By Noah Hubbell
By Leslie Simon
By Brad Lopez
By Tom Murphy
By Noah Hubbell
By Inkoo Kang
By Dave Herrerra
By Josiah M. Hesse
John Eriksson was groomed from an early age to be an orchestral musician. He began taking lessons at age eight, earned a degree in classical percussion at the University of Stockholm and spent years playing in the Swedish Radio Symphony Orchestra. But something got in the way of his boyhood goal: In 1999, he agreed to keep time for Peter Morén and Björn Yttling in a combo cleverly dubbed Peter Bjorn and John. And while he was able to balance classical and popular music for several years, the success of 2006's Writer's Block forced him to make a choice — and he picked the latter. Now, he says with a laugh, "I'm leading the shy little dream of being in a rock band."
This task isn't just sticks and skins. Although Eriksson's previous compositional experience consisted of "some really crappy classical pieces when I was younger," Morén and Yttling encouraged him to pen material for their combo. By the time Writer's Block arrived, he was writing and warbling a third of the material, and that tradition continues on the trio's latest recording, Living Thing. The opening and closing songs are his, even though neither "The Feeling," which starts off the album, nor the concluding "Last Night" are overstuffed with complex paradiddles. "I try not to write things like a drummer, with a lot of strange rhythms," he concedes. "I like it more minimalistic." He's also more than willing to hand over lead vocal duties for his tracks when necessary, as he did to frontman Morén on the album's centerpiece, "I Want You!" His reasoning? "When we decided to use that as a single in some territories, it was very natural," he says, adding, "I think it's better for me to sing the Ringo Starr tunes."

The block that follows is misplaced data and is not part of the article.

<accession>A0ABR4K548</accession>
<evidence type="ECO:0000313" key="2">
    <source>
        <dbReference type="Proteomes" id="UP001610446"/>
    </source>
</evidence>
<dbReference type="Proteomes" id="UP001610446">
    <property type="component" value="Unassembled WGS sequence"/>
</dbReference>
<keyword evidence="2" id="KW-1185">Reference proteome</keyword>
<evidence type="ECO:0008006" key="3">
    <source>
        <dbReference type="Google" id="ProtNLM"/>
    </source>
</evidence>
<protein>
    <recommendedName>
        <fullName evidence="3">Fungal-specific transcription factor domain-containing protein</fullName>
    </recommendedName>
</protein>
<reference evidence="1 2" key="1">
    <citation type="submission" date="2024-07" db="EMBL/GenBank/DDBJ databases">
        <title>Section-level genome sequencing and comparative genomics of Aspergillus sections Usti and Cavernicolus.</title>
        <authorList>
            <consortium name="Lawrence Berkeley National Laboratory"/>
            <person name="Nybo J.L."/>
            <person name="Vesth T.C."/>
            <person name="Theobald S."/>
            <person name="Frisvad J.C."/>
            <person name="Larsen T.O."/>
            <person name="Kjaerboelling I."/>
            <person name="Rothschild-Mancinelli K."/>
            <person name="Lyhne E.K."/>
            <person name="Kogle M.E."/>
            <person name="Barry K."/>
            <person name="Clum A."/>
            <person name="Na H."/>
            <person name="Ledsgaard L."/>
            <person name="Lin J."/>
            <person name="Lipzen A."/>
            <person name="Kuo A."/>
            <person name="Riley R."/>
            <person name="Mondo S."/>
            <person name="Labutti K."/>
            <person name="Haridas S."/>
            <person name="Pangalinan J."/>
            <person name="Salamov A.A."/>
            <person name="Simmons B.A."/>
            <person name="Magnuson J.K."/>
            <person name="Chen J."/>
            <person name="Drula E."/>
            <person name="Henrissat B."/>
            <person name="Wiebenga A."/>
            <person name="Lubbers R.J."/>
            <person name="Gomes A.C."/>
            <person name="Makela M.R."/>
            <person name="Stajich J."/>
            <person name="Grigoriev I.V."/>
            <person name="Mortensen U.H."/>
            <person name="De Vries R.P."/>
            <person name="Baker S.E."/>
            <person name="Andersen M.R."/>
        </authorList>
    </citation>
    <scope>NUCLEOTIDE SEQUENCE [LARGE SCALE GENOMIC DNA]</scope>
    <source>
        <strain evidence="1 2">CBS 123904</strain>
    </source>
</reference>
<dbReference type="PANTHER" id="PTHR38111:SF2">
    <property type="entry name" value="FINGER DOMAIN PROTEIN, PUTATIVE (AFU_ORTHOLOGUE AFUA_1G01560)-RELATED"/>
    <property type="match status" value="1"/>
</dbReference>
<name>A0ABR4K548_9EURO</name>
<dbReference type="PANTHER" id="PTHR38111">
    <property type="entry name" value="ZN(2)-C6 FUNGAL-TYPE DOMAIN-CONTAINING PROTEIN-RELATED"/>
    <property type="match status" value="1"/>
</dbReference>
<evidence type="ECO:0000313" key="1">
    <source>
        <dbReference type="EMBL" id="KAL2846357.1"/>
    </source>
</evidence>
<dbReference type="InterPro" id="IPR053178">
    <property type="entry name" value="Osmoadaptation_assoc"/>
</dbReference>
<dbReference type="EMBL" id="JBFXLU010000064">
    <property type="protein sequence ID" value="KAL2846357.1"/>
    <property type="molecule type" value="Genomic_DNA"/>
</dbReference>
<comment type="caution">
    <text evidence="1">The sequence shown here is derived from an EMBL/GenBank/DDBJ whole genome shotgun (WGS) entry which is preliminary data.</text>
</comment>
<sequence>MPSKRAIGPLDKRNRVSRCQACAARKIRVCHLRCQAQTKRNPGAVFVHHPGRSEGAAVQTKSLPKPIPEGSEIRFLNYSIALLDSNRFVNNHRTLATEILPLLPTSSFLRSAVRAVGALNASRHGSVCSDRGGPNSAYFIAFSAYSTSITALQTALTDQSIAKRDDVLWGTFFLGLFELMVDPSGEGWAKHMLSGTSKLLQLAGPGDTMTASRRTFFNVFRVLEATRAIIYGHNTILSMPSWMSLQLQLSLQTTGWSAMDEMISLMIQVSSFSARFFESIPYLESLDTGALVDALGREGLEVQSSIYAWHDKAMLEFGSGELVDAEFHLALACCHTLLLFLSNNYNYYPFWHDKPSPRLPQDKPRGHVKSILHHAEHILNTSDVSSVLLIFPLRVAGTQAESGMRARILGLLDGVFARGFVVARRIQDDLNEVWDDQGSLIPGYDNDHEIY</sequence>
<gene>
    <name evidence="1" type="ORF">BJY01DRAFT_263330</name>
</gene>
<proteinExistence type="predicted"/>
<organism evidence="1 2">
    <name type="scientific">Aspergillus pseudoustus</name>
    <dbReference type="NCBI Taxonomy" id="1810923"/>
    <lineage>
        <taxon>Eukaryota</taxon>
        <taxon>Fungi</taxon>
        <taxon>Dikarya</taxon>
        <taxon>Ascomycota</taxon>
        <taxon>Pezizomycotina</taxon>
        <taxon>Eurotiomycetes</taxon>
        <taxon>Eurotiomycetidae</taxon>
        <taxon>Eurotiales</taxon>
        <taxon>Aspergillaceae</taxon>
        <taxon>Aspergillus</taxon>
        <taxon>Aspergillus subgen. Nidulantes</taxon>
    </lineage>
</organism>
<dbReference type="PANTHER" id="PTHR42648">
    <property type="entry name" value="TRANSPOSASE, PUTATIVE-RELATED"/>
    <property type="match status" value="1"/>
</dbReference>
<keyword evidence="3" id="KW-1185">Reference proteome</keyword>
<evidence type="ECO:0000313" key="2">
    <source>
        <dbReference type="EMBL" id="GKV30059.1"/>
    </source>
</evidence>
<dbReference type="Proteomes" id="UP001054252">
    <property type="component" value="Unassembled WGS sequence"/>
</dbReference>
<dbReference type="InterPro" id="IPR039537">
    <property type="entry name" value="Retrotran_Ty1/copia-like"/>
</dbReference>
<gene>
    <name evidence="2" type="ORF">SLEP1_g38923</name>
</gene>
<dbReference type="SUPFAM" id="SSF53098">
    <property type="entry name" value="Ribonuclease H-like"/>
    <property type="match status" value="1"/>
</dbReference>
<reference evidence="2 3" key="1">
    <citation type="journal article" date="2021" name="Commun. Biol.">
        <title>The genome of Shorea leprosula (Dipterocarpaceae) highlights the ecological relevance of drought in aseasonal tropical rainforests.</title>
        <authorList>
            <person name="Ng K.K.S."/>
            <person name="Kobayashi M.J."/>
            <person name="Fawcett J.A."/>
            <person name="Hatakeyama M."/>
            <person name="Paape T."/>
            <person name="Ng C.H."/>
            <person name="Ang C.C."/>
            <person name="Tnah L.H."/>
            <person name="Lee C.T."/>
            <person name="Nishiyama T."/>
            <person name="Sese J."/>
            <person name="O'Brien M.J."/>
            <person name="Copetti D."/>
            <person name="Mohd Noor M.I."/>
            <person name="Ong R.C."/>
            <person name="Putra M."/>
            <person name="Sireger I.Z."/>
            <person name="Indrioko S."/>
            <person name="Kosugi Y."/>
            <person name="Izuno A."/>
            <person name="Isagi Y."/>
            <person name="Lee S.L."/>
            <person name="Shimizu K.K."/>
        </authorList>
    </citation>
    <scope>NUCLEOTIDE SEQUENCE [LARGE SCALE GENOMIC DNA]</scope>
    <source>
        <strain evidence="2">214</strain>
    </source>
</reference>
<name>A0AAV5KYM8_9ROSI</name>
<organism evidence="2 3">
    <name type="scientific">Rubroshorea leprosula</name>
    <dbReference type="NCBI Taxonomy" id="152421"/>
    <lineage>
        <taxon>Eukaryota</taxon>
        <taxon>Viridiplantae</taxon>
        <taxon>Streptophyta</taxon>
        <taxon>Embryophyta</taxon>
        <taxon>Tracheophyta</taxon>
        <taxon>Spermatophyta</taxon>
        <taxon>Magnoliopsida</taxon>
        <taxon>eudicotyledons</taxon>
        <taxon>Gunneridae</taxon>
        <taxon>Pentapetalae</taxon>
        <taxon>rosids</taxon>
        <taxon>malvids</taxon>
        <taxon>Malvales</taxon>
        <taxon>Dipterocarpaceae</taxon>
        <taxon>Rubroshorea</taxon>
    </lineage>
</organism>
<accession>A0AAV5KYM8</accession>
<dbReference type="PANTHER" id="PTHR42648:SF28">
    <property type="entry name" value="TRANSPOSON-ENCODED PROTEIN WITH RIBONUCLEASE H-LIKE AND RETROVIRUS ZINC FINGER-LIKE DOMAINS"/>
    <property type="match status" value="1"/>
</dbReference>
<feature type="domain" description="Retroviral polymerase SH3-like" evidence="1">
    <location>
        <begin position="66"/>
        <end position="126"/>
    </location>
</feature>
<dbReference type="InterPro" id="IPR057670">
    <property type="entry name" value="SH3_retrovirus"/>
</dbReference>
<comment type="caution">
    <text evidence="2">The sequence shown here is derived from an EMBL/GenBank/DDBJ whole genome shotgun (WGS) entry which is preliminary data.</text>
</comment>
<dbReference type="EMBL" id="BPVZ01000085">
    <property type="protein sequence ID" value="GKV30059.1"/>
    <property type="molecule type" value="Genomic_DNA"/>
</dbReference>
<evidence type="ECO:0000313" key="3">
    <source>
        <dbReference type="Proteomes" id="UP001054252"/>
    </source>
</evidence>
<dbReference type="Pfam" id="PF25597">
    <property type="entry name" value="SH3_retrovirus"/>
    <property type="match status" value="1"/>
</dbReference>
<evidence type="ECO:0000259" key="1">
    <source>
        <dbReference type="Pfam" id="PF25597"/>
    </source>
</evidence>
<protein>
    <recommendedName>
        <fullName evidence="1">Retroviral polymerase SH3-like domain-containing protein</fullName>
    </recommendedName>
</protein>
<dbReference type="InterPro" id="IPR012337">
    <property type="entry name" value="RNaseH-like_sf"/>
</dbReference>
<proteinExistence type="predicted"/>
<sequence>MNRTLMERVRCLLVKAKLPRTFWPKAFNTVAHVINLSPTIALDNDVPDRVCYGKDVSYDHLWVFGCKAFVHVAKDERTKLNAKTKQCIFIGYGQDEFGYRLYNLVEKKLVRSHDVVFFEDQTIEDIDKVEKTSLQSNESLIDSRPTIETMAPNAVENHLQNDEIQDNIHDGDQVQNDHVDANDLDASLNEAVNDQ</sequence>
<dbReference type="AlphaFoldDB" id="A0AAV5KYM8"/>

Of course, PB&J's best-known cut remains "Young Folks," a Writer's Block single that became an international smash. In the States, the song broke thanks to its use on an episode of Grey's Anatomy — a program about which Eriksson only knew the basics. "A girlfriend of mine told me there was a really cute doctor in it," he notes, chuckling. The idea of the group getting more exposure from TV licensing than radio airplay still strikes him as odd, but he's grown accustomed to it. In fact, the players have assembled a list of products for which they'll approve their music's use in commercials. He won't share the entire roster, but he does confirm that "when it's beer, we think it's okay."
Sounds like the transition from classical percussionist to rock drummer is complete.
Visit blogs.westword.com/backbeat for more of our interview with Peter Bjorn and John's John Eriksson.